Ford Mustang — The royalty of the road

By Jim Meachen and Ted Biederman

Between the spring of 1964 and its introduction at the New York World’s Fair and Memorial Day and the Indy 500 where it was the pace car the launch of Mustang was the talk of the town. Not just in Detroit but in every town across America.

For car buffs those were the days as all the talk on campuses and around the cracker barrels of America were about a strange but fetching coupe called the Mustang. Ford had earned considerable buzz by creating a new sporty coupe segment and they had a big head start on Chevrolet — and Dodge — in the so-called “pony car” wars. Ford in ’64, ’65 and ’66 had this new playing field all to itself.

The Mustang, the brainchild of Ford General Manager Lee Iacocca, proved an instant success, a sexy coupe built on the Falcon platform that sold an astounding 417,000 copies in its first year of existence and more than 1,000,000 by the end of its second year. Its success nearly canonized Iacocca.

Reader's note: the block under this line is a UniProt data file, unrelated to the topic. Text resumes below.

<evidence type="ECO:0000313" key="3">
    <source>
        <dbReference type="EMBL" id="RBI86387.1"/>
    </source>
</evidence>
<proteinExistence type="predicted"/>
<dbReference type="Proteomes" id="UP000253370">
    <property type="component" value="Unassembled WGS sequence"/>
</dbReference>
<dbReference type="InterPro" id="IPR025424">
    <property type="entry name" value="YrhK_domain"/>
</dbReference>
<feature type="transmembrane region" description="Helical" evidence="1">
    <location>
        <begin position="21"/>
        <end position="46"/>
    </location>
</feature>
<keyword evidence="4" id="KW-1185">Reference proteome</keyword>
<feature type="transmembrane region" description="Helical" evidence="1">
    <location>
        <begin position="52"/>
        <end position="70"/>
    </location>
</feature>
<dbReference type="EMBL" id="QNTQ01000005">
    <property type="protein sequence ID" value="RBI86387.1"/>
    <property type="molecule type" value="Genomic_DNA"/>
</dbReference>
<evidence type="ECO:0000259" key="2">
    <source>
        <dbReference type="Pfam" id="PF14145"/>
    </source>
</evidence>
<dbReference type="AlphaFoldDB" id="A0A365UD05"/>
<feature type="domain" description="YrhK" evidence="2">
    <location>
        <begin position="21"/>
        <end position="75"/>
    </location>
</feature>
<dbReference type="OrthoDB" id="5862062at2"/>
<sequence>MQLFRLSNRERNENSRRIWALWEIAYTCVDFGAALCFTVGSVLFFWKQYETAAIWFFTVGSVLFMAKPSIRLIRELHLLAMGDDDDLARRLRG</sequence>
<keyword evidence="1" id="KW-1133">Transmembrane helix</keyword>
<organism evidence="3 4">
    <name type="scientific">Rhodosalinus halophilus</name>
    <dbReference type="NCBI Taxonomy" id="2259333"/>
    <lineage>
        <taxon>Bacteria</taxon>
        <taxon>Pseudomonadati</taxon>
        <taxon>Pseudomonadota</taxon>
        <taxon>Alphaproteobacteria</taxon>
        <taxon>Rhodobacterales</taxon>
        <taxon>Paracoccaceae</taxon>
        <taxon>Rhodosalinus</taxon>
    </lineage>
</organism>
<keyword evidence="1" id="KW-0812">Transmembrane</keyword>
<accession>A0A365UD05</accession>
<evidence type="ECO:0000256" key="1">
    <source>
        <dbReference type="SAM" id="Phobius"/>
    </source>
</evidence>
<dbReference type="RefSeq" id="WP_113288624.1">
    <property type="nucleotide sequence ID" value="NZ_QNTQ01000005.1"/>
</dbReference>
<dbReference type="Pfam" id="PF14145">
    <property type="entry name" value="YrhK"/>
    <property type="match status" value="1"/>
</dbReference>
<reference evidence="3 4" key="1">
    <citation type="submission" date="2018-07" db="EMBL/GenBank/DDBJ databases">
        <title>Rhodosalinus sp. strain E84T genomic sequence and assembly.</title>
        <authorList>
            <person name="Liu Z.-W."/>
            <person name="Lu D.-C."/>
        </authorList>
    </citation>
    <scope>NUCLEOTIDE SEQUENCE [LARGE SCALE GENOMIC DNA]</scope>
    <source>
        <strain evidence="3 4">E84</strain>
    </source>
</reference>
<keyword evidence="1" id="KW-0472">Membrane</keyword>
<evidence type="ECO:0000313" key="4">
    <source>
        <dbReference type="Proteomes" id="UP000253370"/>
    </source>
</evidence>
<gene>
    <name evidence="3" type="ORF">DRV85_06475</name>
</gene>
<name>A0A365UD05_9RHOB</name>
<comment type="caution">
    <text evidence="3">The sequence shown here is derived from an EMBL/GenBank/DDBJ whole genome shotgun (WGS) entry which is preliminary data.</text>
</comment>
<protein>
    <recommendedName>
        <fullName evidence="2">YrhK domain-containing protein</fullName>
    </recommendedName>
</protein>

It took General Motors nearly three years to answer with the Chevrolet Camaro. Dodge came on the scene a bit later with the Challenger.

Now, ironically in this age of hybrids and emerging electrics, the pony car wars — complete with big-horsepower V-8 engines and sub-six- second 0-to-60 times — have heated up again thanks to the Challenger, introduced two years ago, and the all-new Camaro, which started reaching showrooms this past spring.

But again Ford got the big head start. We’re speaking of the completely restyled retro 2005 Mustang. With Chevrolet sitting on the sidelines having retired the last-generation Camaro in 2002, the redesigned Mustang — with considerable styling cues from the original 1965 fastback — hit the ground running with more than 160,000 sales for the 2005 model year. It again had the field to itself until 2008.

Mustang racked up another 425,000 sales between January 2006 and June 2009 before the new Camaro started gaining some traction this spring and summer.